Lamp Vs. Laser: The Final Projector Battle

Comparing the technologies, if you are looking at a reasonable budget range, the 3LCD projector will far outshine the single chip DLP for color brightness if both models are the same advertised lumens.

So it takes a mad scientist like me to want to do a very loooooong-term shootout of a lamp and a laser projector.

The breakthrough technology of the laser-based illumination engine is very similar to that of a white LED that is now the mainstream light bulb today.


This was supposed to be a study in quantum physics, but the reality is that was too much work

Starting with a few of the basics of projector technology and how they work will be useful in understanding the differences and what you should look for, if you are in the mode of searching for a solution.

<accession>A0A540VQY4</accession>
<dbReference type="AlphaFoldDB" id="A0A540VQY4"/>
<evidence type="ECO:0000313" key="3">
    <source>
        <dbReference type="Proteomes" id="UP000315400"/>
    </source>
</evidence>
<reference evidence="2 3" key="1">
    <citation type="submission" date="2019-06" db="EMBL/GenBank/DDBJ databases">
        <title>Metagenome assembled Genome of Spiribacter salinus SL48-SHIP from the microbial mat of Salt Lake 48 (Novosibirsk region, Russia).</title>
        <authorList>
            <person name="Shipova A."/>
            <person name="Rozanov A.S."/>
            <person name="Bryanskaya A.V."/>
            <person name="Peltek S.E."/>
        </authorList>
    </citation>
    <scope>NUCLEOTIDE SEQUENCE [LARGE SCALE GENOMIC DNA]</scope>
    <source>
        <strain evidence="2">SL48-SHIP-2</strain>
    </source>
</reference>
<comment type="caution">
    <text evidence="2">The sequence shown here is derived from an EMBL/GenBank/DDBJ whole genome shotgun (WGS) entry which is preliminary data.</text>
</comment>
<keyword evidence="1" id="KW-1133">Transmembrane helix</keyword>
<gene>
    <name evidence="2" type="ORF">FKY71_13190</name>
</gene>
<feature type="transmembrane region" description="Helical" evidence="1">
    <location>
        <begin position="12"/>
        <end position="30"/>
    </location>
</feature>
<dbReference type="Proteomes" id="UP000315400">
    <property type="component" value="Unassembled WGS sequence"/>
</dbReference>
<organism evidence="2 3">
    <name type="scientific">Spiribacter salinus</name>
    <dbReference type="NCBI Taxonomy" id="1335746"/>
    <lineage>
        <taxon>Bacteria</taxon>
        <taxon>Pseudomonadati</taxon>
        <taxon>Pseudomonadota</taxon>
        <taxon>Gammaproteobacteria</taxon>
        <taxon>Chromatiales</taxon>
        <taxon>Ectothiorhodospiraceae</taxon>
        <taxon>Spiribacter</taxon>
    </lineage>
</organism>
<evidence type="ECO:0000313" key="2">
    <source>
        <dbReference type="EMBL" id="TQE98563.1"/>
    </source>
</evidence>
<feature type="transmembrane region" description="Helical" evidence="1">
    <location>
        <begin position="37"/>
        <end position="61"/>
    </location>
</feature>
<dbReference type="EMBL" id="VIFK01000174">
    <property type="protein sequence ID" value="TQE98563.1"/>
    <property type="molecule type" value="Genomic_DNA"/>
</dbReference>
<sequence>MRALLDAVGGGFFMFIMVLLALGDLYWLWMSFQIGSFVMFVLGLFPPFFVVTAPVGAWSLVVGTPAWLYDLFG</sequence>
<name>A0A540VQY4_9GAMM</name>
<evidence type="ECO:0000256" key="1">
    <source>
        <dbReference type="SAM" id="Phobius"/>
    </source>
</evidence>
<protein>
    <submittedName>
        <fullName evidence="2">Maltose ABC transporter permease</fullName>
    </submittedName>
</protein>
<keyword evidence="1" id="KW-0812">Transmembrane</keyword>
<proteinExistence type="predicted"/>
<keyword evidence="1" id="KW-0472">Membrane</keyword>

There are two main categories that need to be considered in a projector. First is the imaging engine. The second is the light source.

For the imaging system, there are two main technologies that I will cover here, and that is DLP and LCD. Being that this industry is full of acronyms, you are probably asking what does that three-letter term mean? Well, LCD stands for "Liquid Crystal Display," which if any of you had a Casio wristwatch back in the day, or your smartphone now, use this technology. It is similar to having a shutter that either opens or closes and lets the light pass through or not. In a projector, there is a light source that shines through the three LCD chips for each of the colors red, green and blue. Then a prism is used to recombine the colors into the projected image which is sent out the lens. The 3LCD projector will have equal color and white brightness.